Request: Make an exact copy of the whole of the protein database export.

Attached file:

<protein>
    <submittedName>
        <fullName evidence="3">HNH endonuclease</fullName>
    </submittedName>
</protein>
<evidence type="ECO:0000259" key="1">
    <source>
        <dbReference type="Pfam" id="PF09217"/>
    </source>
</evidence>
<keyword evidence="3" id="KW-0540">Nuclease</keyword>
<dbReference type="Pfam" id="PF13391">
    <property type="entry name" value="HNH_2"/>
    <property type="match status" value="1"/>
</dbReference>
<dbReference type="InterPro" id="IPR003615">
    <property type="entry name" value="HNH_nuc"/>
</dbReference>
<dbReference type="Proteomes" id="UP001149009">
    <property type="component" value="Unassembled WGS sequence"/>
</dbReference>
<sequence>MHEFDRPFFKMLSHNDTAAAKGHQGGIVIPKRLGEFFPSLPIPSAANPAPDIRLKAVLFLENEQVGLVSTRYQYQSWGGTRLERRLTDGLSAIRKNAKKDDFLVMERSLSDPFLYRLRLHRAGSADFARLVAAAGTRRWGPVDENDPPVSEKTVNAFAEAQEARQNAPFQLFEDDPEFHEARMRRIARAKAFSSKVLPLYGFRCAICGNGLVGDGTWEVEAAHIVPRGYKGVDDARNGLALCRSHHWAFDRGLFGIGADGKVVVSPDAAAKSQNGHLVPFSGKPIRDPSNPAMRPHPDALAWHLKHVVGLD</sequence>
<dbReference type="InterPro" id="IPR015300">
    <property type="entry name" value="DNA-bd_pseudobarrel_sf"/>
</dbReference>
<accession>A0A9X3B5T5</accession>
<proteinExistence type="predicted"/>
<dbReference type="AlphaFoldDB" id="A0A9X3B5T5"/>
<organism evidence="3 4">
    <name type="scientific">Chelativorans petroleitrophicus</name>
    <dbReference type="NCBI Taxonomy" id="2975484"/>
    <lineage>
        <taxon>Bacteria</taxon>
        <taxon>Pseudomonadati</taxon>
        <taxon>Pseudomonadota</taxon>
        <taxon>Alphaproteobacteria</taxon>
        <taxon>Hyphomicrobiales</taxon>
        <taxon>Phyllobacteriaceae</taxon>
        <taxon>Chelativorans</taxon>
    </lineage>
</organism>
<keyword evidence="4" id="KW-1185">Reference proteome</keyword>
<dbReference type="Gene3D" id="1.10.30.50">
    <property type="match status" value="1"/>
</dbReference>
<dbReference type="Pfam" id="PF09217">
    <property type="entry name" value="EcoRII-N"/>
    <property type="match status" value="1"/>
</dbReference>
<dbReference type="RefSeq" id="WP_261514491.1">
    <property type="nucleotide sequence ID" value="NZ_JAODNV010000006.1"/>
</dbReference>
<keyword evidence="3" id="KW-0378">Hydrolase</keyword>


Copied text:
<protein>
    <submittedName>
        <fullName evidence="3">HNH endonuclease</fullName>
    </submittedName>
</protein>
<evidence type="ECO:0000259" key="1">
    <source>
        <dbReference type="Pfam" id="PF09217"/>
    </source>
</evidence>
<keyword evidence="3" id="KW-0540">Nuclease</keyword>
<dbReference type="Pfam" id="PF13391">
    <property type="entry name" value="HNH_2"/>
    <property type="match status" value="1"/>
</dbReference>
<dbReference type="InterPro" id="IPR003615">
    <property type="entry name" value="HNH_nuc"/>
</dbReference>
<dbReference type="Proteomes" id="UP001149009">
    <property type="component" value="Unassembled WGS sequence"/>
</dbReference>
<sequence>MHEFDRPFFKMLSHNDTAAAKGHQGGIVIPKRLGEFFPSLPIPSAANPAPDIRLKAVLFLENEQVGLVSTRYQYQSWGGTRLERRLTDGLSAIRKNAKKDDFLVMERSLSDPFLYRLRLHRAGSADFARLVAAAGTRRWGPVDENDPPVSEKTVNAFAEAQEARQNAPFQLFEDDPEFHEARMRRIARAKAFSSKVLPLYGFRCAICGNGLVGDGTWEVEAAHIVPRGYKGVDDARNGLALCRSHHWAFDRGLFGIGADGKVVVSPDAAAKSQNGHLVPFSGKPIRDPSNPAMRPHPDALAWHLKHVVGLD</sequence>
<dbReference type="InterPro" id="IPR015300">
    <property type="entry name" value="DNA-bd_pseudobarrel_sf"/>
</dbReference>
<accession>A0A9X3B5T5</accession>
<proteinExistence type="predicted"/>
<dbReference type="AlphaFoldDB" id="A0A9X3B5T5"/>
<organism evidence="3 4">
    <name type="scientific">Chelativorans petroleitrophicus</name>
    <dbReference type="NCBI Taxonomy" id="2975484"/>
    <lineage>
        <taxon>Bacteria</taxon>
        <taxon>Pseudomonadati</taxon>
        <taxon>Pseudomonadota</taxon>
        <taxon>Alphaproteobacteria</taxon>
        <taxon>Hyphomicrobiales</taxon>
        <taxon>Phyllobacteriaceae</taxon>
        <taxon>Chelativorans</taxon>
    </lineage>
</organism>
<keyword evidence="4" id="KW-1185">Reference proteome</keyword>
<dbReference type="Gene3D" id="1.10.30.50">
    <property type="match status" value="1"/>
</dbReference>
<dbReference type="Pfam" id="PF09217">
    <property type="entry name" value="EcoRII-N"/>
    <property type="match status" value="1"/>
</dbReference>
<dbReference type="RefSeq" id="WP_261514491.1">
    <property type="nucleotide sequence ID" value="NZ_JAODNV010000006.1"/>
</dbReference>
<keyword evidence="3" id="KW-0378">Hydrolase</keyword>